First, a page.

DARPA’s holographic imaging system hopes to show objects behind a wall or around a corner – Eraser anyone?
04/28/2016 – 18:21 Kim Cobb
SMU’s Lyle School of Engineering will lead a multi-university team funded by the Defense Advanced Research Projects Agency (DARPA) to build a theoretical framework for creating a computer-generated image of an object hidden from sight around a corner or behind a wall.
The core of the proposal is to develop a computer algorithm to unscramble the light that bounces off irregular surfaces to create a holographic image of hidden objects.
Similar technologies purused by MS Hololense as reported in this IMS blog entry:
Edshelf is ‘a socially curated discovery engine of websites, mobile apps, desktop programs, and electronic products for teaching and learning. You can search and filter for specific tools, create shelves of tools you use for various purposes, rate and review tools you’ve used, and receive a newsletter of tools recommended by other educators.
a free service from nonprofit Common Sense Education designed to help preK-12 educators discover, use, and share the best apps, games, websites, and digital curricula for their students by providing unbiased, rigorous ratings and practical insights from our active community of teachers
social learning platform that allows teachers to curate and share educational content. Some of the interesting features it provides include: ‘Explore top quality education resources for K-12, create clips from the web, Drive, Dropbox, use your camera to capture awesome work that you create in and out of the classroom, create whiteboard recordings, create differentiated groups and share content with them, create Personal Learning Portfolios, create Class Portfolios as a teacher and share Assignments with students, provide quality feedback through video, audio, text, badges, or grades, collaborate with other users on eduClipboards for class projects or personal interests
Like the millennials before them, Generation Z grew up as digital natives, with devices a fixture in the learning experience. According to the survey results, these students want “engaging, interactive learning experiences” and want to be “empowered to make their own decisions.” In addition, the students “expect technology to play an instrumental role in their educational experience.”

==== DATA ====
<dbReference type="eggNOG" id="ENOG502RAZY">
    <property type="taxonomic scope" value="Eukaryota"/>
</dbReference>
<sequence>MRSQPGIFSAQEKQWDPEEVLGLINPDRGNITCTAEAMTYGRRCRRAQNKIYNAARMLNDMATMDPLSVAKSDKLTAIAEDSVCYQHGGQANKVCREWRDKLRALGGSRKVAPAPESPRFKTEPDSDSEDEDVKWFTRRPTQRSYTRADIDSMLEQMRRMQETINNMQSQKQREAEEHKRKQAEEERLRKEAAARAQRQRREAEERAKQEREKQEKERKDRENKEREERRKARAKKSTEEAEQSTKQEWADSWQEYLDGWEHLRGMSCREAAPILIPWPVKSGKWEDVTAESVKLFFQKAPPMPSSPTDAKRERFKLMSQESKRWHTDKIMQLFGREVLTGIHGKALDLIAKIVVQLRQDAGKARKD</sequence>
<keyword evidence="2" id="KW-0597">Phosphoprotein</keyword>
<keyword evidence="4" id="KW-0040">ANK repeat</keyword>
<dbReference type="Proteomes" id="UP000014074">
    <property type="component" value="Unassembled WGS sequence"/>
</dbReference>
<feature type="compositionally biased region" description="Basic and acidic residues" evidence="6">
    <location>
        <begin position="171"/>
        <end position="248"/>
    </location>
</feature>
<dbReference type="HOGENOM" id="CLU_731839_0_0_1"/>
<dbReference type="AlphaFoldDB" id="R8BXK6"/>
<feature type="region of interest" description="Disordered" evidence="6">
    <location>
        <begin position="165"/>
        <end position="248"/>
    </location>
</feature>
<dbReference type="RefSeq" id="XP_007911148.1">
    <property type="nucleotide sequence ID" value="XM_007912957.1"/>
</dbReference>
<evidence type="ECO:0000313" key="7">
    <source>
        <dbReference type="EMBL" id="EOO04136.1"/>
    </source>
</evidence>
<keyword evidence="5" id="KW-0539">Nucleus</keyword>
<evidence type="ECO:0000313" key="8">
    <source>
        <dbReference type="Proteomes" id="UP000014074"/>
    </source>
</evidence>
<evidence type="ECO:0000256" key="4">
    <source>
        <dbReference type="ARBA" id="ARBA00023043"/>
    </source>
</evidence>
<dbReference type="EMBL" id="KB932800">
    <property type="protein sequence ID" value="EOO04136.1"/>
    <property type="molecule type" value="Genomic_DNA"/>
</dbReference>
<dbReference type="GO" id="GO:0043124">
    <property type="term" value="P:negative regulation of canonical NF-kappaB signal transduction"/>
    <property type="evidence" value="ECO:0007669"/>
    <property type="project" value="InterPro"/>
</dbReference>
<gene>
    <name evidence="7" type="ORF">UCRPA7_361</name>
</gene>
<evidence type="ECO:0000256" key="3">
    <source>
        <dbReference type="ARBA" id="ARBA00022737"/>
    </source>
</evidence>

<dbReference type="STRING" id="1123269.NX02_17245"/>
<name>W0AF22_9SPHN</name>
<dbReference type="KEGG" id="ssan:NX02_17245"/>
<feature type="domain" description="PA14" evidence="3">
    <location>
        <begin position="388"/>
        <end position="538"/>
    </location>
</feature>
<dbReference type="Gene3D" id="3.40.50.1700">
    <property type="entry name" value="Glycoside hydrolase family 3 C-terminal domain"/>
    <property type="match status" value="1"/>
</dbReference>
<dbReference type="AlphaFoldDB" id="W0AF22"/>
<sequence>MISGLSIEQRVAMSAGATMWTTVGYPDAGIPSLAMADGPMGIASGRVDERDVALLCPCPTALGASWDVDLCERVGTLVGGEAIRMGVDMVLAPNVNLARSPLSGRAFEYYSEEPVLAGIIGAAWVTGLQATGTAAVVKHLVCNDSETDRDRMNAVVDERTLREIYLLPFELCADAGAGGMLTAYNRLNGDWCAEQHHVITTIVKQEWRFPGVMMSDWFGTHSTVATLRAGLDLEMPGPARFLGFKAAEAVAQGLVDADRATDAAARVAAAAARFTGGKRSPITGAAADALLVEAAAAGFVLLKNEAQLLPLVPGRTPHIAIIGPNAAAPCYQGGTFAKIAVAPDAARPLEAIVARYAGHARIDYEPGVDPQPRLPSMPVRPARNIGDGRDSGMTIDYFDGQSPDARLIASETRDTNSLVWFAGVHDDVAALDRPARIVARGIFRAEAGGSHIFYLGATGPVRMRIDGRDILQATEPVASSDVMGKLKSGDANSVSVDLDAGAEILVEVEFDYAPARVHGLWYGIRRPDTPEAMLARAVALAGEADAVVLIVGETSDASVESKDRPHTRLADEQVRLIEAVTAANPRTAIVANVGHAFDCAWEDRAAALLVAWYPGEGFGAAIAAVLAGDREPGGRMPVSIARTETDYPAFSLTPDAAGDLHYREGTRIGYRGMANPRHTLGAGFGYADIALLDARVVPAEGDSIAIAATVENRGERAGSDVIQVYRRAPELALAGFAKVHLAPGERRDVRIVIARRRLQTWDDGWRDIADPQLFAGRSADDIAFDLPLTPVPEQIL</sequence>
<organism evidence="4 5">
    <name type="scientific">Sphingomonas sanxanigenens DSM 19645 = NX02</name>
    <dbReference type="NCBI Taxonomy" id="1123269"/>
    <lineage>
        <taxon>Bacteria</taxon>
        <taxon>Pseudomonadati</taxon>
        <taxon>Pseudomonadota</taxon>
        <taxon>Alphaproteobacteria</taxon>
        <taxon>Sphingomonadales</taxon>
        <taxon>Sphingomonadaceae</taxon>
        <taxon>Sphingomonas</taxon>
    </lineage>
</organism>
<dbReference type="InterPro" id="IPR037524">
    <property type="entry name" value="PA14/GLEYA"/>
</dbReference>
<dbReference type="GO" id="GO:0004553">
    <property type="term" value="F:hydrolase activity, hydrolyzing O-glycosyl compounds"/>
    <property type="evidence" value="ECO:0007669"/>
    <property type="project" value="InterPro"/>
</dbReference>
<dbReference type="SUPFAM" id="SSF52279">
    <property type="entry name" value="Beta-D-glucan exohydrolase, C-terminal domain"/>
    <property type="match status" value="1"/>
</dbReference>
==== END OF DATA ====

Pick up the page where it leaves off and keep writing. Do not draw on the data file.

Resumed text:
to cater to the digital appetites of tomorrow’s higher education learners, technology in education will need to play a bit of catch-up, states the New Media Consortium’s 2015 Course Apps report. According to NMC’s analysts, digital-textbook adoption was one of the leading trends helping to reinvent how higher education students learn. But publishers have not captured the innovations happening elsewhere in the digital marketplace.
The Generation Z report ranked the effectiveness of 11 education technology tools:
As a number of publications reported last month, including Education Dive, Inside Higher Ed, and Campus Technology, one of the most surprising takeaways from our survey findings was the discrepancy between students’ and educators’ estimation of their digital media know-how.
45% of students consider themselves to be highly digitally literate
Another 31% would describe themselves as moderately literate
Only 19% of students consider themselves somewhat literate
Only 14% of educators rated their students as highly digitally literate
40% of educators consider their students to be moderately literate
An almost equal percentage of educators—39%—would rate their students as only somewhat literate
49% of educators described themselves as highly digitally literate
36% of educators rate themselves as moderately literate
Only 14% of educators consider themselves as somewhat literate
Only 23% of students rated their instructors as highly digitally literate
35% of students consider their instructors to be moderately literate
An almost equal percentage of students—33%—would rate their instructors as only somewhat literate
Microsoft’s forthcoming AR headset, HoloLens, is at the forefront of this technology. The company calls it the first holographic computer. In AR, instead of being surrounded by a virtual world, viewers see virtual objects projected on top of reality through a transparent lens.
“With a computer or tablet, we always have to look at a screen. … The technology is always in between the people. With HoloLens, the technology very quickly becomes invisible, and we have seen groups of people have very intense interactions around models that are completely digital — they aren’t really there.”
The U.S. Bureau of Labor Statistics backs that up, predicting that employment of statisticians will grow 34 percent between 2014 and 2024. Not surprisingly, the bureau notes, that is “much faster than the average for all occupations.”